The Kathua Rape Case Is A Politically Motivated Crime And Should Be Treated As One

Posted by Medha Chatterjee in Politics
April 17, 2018

What have we made of the India that was emancipated from the shackles of colonialism by our freedom fighters and envisioned as a secular democracy by our Constitution?

• A country where ministers speak in support of rape-accused?
• A country where the horrible ordeal faced by a little girl is shockingly found to be a result of the communal hatred? A hatred that was perpetually harboured, and nurtured by a certain section of our polity. And subsequently, her pain belittled because of the one thing we, as a society, are sure of that her birth in India has entitled her to – her caste?
• A country where the perceived intensity of the bereaved’s agony varies in accordance with the state where she casts her vote and the electoral politics, that the state feels adequate to be inflicted on her?
• A country where there is scope for indecisiveness on what needs to be done in the event of such a heinous crime?

A crime can be analysed from various socio-political perspectives. But on what grounds can the upholders of law try to disrupt the normal course of legal proceeding and, consequently, deny justice to a victim on the basis of their social or political identity?

But this is exactly what has been happening in Kashmir in response to the inhuman incident of gangrape and murder of an eight-year-old nomad girl in Jammu’s Kathua. According to the charge sheet filed on April 9, she went missing from near her house in the Rasana village of the district on January 10, and was gang-raped thrice inside a prayer hall. Her dead body was found on January 17, lying in the bushes in a forest.

What has added further ghastliness to the incident is the reaction of a certain section of politicians. According to media reports, BJP leaders and members of the right-wing Hindu Ekta Manch had carried out protest march with the national tri-colour in support of one of the rape accused.

All this is indicative of the fact that the painful death of the child can, by no means, be adjudged as just another incident of rape and gender violence. Rather, we need to deliberate on the intersectionality of the issue and think about it from a socio-political perspective.

We, Indians, have always considered Kashmir as an integral part of our country, but the Indian state has historically neglected ordinary Kashmiri civilians and, as a result, their issues have rarely been featured in the mainstream Indian politics. This has surely been a crucial factor in the rise of militancy in Kashmir over the years.

However, ironically, this same militancy has been used as a pretext to justify any human rights violation in Kashmir, as has also been the case here. Today, all over India, minorities (every form of them) are subjected to some or other kind of marginalisation and are made to feel of themselves as a part of “some other India”. This sense of seclusion and insecurity is naturally more pronounced in Kashmir and the North-Eastern states which are being reduced to mere strategical battlegrounds by the ever-ensuing imperialist power struggle.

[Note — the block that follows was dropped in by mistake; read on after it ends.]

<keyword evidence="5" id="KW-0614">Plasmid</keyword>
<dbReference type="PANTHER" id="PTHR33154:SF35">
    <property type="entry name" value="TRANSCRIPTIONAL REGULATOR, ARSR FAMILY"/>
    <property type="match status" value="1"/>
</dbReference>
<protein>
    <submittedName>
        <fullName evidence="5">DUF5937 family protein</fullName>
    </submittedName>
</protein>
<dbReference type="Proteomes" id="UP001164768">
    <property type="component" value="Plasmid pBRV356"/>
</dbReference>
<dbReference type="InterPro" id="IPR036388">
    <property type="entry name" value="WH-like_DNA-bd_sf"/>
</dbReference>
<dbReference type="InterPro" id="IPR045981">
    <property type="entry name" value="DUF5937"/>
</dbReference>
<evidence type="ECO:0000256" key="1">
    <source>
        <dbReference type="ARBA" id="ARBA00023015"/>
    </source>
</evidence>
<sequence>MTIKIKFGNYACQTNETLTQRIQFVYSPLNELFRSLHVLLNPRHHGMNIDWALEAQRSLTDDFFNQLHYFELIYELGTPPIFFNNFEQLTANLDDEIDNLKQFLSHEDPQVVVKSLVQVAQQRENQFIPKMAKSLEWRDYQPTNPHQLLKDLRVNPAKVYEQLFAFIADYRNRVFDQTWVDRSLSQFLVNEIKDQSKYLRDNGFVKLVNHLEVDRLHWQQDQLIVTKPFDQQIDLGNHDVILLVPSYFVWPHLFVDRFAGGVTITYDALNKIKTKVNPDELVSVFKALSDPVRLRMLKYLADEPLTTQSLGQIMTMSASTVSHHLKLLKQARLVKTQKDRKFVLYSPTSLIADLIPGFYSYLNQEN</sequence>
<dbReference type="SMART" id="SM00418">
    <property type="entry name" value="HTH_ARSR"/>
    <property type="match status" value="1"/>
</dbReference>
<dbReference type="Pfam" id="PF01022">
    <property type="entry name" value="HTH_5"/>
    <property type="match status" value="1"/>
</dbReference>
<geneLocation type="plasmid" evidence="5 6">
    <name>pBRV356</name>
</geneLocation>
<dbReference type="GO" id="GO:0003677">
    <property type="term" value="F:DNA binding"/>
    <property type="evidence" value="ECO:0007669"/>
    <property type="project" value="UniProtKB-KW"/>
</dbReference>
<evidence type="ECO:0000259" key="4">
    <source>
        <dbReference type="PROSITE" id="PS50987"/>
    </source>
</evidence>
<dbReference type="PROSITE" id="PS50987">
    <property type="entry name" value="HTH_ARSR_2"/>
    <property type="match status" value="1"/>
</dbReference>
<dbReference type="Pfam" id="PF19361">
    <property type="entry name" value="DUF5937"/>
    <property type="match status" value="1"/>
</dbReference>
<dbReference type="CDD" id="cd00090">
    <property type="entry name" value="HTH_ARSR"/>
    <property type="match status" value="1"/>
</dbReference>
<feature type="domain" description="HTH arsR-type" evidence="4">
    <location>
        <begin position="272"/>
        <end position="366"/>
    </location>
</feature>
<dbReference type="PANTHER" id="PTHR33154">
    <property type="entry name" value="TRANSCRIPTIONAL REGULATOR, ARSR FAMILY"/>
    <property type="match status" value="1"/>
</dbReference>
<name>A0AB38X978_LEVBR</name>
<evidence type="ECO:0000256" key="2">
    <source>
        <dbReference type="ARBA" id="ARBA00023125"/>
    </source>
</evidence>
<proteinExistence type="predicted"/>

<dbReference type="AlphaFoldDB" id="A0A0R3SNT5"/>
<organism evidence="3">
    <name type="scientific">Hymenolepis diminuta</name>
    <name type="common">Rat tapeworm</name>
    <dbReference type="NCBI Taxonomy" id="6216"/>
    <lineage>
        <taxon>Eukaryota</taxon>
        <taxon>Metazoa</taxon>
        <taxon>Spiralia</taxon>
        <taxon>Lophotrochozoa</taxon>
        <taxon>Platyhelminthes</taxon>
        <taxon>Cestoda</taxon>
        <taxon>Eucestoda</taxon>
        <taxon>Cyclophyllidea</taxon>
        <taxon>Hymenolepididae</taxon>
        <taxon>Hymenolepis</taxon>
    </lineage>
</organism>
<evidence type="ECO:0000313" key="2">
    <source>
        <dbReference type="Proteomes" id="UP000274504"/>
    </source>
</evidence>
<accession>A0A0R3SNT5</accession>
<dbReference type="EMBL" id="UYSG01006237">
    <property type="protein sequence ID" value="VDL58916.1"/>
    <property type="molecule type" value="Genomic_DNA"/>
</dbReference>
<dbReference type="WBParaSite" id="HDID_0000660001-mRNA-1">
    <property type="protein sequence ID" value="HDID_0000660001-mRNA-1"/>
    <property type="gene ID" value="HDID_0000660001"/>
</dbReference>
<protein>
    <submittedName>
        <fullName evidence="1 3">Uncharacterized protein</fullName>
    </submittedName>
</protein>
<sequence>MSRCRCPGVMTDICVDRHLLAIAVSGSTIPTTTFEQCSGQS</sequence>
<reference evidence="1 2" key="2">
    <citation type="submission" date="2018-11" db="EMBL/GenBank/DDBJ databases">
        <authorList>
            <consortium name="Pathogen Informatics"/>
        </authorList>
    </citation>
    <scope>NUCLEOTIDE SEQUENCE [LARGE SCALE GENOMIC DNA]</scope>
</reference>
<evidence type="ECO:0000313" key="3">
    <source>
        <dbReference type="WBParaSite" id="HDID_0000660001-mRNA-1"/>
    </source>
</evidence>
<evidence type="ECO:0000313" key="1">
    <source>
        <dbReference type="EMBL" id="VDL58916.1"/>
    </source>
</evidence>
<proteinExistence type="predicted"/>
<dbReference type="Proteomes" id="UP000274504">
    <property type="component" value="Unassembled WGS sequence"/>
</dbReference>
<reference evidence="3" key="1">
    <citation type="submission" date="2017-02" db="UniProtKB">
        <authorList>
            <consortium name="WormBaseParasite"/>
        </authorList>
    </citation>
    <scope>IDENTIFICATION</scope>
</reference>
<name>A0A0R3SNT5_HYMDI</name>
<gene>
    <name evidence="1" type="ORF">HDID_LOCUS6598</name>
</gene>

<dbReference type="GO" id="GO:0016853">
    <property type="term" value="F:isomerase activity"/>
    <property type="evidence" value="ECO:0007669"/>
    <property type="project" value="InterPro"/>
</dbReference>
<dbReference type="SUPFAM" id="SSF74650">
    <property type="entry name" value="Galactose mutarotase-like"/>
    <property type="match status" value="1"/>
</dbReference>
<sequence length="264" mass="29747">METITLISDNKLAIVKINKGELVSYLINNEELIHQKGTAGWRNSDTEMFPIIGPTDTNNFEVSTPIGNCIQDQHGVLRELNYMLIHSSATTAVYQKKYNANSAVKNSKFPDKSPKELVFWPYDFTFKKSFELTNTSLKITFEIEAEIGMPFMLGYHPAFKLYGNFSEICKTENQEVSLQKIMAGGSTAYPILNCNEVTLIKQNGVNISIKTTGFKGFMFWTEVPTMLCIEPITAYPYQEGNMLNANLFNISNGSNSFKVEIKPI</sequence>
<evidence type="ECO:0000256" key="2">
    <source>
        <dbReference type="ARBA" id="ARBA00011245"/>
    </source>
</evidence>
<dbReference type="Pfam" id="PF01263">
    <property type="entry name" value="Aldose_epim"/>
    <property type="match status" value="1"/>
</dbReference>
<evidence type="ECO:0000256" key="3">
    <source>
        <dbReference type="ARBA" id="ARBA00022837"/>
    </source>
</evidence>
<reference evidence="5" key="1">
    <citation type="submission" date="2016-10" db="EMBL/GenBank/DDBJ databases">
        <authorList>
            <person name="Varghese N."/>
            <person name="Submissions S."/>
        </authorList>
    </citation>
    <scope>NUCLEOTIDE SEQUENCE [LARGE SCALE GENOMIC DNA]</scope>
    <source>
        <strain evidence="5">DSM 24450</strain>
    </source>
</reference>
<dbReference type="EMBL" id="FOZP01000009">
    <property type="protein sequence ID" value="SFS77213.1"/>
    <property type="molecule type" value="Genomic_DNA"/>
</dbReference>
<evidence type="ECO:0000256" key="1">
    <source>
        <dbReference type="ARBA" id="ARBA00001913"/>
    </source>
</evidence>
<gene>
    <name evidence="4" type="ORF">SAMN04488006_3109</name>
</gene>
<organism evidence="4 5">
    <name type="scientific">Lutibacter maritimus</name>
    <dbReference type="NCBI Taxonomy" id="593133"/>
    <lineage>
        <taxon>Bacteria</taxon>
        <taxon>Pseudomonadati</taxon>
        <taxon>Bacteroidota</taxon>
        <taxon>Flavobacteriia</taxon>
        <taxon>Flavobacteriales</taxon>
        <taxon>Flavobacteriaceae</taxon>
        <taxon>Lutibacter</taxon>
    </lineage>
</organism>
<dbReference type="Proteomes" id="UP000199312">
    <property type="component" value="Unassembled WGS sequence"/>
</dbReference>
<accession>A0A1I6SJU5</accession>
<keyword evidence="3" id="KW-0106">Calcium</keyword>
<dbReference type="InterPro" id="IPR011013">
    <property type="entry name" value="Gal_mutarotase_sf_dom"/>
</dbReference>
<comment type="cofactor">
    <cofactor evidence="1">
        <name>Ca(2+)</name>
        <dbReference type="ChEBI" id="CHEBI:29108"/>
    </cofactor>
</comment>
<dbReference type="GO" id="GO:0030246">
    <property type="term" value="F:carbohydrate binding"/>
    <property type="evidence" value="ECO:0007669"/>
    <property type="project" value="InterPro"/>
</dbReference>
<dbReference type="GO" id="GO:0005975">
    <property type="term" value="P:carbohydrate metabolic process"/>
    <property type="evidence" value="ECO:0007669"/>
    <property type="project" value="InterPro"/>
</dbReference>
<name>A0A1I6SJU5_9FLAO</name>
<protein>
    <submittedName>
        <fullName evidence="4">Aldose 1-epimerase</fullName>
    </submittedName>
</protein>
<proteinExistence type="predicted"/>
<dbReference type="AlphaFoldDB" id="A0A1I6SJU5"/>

Under the BJP-PDP Government, this marginalisation has assumed uglier proportions in Kashmir. The constant communal rant by the BJP leaders and their vicious jibe at various caste and communities have, over time, culminated in targeted attacks on innocent people.

On an analogous front, the Bakerwals, one of the most oppressed communities of Kashmir, has been purportedly served an ultimatum through this heinous crime. The communal tension that has followed her death can only be termed as an artificially brewed situation manipulated for electoral gains. The obnoxious campaign in support of the accused has gained its legitimacy by the loud silence and intermittent whataboutery of the leaders of the ruling party at the Centre.

But at stake here is something more important than votes and seats – our humanity and it’s priority in our consciousness. How long we tolerate these inhuman atrocities in the name of religion will itself give evidence of how much of humanity is still left in us.

This is not the politicisation of an apolitical incident, because the incident being talked about here was never apolitical in the first place. It is a politically motivated crime and should be treated as such. This is not a time for any ‘apolitical’ pusillanimity.

Prime Minister Narendra Modi has broken his silence on this issue by assuring the country of justice for “our daughters”. However, it needs to be stressed through public opinion and outrage that a proper justice, here, must include an exemplary punishment for the perpetrators of the crime, as soon as possible. Anything else will be an insult.

In this context, we also need to condemn the dirty communal politics being orchestrated all over the country as the root of increasing incidence of hate crimes. We need to use our protests to demand an immediate crackdown on such incidents. We have to remember and remind others that silence is no more an option now: a silence over any injustice now is tantamount to making many more incidents like this happen across the country. Our silence is leaving others vulnerable to such crime and criminals who lurk in every nook and corner of our society.

In any case, it’s high time we divert our attention from the false jingoistic propaganda of the zealots who, nowadays, most prominently feature in the political spectrum of our country and question our sensibility: Is this the India that we have been taught to stand up for, as a mark of respect, whenever the National Anthem reverberates in our mind and mindfulness?